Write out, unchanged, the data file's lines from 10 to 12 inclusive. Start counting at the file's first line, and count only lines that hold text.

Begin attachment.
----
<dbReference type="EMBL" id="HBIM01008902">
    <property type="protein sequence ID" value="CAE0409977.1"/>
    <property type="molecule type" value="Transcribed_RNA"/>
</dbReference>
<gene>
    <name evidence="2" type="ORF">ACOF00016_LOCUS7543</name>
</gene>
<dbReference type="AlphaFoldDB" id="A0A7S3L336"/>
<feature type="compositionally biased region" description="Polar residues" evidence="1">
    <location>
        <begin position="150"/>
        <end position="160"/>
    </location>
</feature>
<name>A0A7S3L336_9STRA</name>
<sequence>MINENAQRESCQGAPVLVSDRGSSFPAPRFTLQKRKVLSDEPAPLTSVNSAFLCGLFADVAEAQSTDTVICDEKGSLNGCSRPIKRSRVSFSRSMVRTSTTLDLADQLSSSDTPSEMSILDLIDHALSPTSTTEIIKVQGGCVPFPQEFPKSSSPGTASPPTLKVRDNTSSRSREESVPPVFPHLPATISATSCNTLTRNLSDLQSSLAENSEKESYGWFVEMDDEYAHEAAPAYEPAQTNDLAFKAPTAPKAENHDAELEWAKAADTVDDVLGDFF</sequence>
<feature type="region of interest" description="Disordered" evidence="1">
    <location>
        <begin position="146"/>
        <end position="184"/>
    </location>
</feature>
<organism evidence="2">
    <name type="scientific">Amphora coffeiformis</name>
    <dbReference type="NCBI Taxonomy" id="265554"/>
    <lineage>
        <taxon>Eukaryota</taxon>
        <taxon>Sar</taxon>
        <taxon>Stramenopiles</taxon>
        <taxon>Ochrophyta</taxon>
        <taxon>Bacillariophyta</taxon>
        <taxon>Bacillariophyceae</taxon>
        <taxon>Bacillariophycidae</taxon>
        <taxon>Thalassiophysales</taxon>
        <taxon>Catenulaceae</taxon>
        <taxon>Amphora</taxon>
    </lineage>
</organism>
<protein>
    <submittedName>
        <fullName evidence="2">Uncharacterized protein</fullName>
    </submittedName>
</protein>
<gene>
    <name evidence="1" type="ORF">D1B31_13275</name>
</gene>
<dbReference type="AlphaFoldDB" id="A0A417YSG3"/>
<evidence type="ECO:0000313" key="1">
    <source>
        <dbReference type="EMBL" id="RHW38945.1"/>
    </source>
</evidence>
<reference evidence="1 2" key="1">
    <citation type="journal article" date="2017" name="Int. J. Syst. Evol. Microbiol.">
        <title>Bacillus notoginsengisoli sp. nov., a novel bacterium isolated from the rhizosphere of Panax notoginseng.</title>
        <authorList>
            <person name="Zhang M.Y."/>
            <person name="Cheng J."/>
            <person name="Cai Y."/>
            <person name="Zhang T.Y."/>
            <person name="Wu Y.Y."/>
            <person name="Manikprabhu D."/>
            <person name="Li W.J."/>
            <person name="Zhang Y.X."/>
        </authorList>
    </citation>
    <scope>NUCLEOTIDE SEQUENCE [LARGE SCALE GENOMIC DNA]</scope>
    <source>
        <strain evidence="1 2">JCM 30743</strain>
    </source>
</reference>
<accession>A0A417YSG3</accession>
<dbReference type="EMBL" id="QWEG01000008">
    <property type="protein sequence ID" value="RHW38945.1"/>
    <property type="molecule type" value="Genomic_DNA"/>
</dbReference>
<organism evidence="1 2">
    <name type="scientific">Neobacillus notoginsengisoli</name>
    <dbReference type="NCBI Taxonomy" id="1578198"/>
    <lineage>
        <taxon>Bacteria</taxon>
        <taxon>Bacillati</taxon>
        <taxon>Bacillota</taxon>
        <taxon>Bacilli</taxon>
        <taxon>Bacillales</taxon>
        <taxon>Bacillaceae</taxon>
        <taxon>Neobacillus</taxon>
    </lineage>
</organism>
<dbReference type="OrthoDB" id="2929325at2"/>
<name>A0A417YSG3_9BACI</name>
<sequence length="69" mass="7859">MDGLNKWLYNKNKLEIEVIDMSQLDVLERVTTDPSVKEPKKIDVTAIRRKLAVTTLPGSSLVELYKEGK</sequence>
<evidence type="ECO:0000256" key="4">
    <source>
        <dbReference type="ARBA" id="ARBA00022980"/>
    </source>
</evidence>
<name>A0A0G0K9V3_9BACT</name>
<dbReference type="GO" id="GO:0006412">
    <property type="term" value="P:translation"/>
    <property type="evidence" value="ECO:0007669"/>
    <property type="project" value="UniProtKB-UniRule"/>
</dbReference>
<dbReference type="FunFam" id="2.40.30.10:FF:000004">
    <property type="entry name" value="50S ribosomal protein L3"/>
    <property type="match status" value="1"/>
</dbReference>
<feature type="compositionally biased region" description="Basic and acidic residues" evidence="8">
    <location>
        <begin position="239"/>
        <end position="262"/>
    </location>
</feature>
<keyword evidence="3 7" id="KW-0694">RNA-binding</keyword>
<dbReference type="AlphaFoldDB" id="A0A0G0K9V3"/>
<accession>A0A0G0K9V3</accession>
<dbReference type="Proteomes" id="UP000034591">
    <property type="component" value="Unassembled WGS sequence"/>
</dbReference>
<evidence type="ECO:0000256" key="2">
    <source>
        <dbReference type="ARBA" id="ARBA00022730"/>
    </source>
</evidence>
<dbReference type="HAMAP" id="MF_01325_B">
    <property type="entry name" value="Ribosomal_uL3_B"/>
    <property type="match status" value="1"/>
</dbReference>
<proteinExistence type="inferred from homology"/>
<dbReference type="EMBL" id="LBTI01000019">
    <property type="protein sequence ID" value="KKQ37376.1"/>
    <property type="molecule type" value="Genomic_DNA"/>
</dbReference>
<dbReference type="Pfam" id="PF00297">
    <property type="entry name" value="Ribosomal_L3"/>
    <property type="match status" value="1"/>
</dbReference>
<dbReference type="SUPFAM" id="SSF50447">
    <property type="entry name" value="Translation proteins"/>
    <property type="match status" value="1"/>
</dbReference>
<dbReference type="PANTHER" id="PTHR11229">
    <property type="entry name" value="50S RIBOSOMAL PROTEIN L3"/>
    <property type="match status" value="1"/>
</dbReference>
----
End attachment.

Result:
    <location>
        <begin position="150"/>
        <end position="160"/>